According to Safariland, which manufacturers a vast majority of law enforcement holsters, Level 1 requires at least one system that can defeat a traditional gun grab and the weapon cannot be pulled from the holster for a test period of 5 seconds. The wearer must then be able to release and draw the weapon. On this basis, the ASG Strike Systems Tactical holster is a Level 1 design with its trigger finger release. Contoured (mostly injection molded and Kydex) holsters that can securely retain the gun when the holster is held upside down can also be regarded as Level 1. This type of retention is usually a contoured fit around the gun that uses a detent pressing into the triggerguard as a solid but passive restraint. If the wearer fell or was on the ground or had to perform some sort of physical maneuver that could cause the gun to fall out of the holster, it would still be secured. However, even though solidly retained in the holster, this would not pass the Safariland Level 1 test for a gun grab. The same could be said for a thumb strap or thumb break design because they can be easily defeated in a gun grab, even though the gun would be secured in a fall, jump, or roll test.
Considering that that majority of CCW holsters are open top designs with only the contoured pouch for retention, a true Level 1 holster (by Safariland standards) would be far more secure overall. There are Level 2, Level 3 and even Level 4 holsters for law enforcement requirements where a gun grab is not an unlikely scenario. The Level 1 is simply good sense for safe, secure concealed carry with a medium to large frame handgun. The ASG injection molded P-09 holster is well built and priced commensurately with the airgun.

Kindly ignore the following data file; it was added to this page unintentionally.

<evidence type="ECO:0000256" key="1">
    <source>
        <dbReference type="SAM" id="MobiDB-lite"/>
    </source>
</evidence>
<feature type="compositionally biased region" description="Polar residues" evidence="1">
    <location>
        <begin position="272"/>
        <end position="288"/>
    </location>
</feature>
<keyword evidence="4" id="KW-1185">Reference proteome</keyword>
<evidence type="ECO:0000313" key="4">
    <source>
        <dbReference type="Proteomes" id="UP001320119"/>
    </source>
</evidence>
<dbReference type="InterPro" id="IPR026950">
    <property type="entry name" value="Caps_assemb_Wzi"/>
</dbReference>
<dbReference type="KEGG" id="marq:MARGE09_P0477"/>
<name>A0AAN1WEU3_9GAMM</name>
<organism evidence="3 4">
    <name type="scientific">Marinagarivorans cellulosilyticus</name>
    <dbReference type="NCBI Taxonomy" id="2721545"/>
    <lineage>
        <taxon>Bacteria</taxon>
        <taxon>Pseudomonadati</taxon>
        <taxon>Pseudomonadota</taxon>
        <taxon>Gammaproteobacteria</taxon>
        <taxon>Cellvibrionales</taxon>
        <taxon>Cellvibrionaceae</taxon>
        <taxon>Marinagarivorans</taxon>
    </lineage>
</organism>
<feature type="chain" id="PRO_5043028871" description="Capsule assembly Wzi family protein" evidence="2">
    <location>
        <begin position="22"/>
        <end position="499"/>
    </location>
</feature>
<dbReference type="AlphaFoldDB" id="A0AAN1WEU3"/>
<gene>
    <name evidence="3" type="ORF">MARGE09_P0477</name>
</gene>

Velocity and Accuracy
With a fresh CO2 loaded, the P-09 clocked a high of 341 fps and an average of 338 fps with the 7.0 grain Meisterkugeln lead wadcutters. Switching to Sig Sauer Match Ballistic alloy wadcutter pellets, the P-09 sent the 5.25 grain rounds downrange at a high of 390 fps and an average of 378 fps.
With the white dot sights the P-09 shot a little left but dead center for elevation. Without correcting my aim I was able to punch eight shots from 10 meters into a total of 0.875 inches. Correcting my aim, holding right by about 1-inch, I grouped a little high but put two 8-round loads into 0.75 inches total spread with a large hole measuring 0.625 inches that accounts for 11 of 16 rounds. I ran another test with the Sig Sauer alloy wadcutters and my groups were almost the same size (within a 16th of an inch) but grouped high.
Using the LaserMax Spartan green laser, the ASG CZ P-09 put six of eight in a ragged hole above the bullseye measuring 0.437 inches with the remaining two rounds hitting the center ring for a total spread of eight shots at 0.875 inches.
Overall, this is a fairly overlooked pellet pistol that deserves another look if you haven’t found the PX4, Gamo, or Sig Sauer blowback action pellet models to your liking. ASG has cut fewer corners in building a quality pellet firing semi-auto within the constraints of current design technology. The established CZ frame and slide design is one of the best there is, in either centerfire or CO2 handgun models. Much of what you do with guns like the CZ P-09 pellet model depends upon the level of training you’re interested in and the level of commitment beyond just having fun with an air pistol. The CZ P-09 is one of those guns that can go either way, especially if you want to shoot 4.5mm pellets instead of BBs.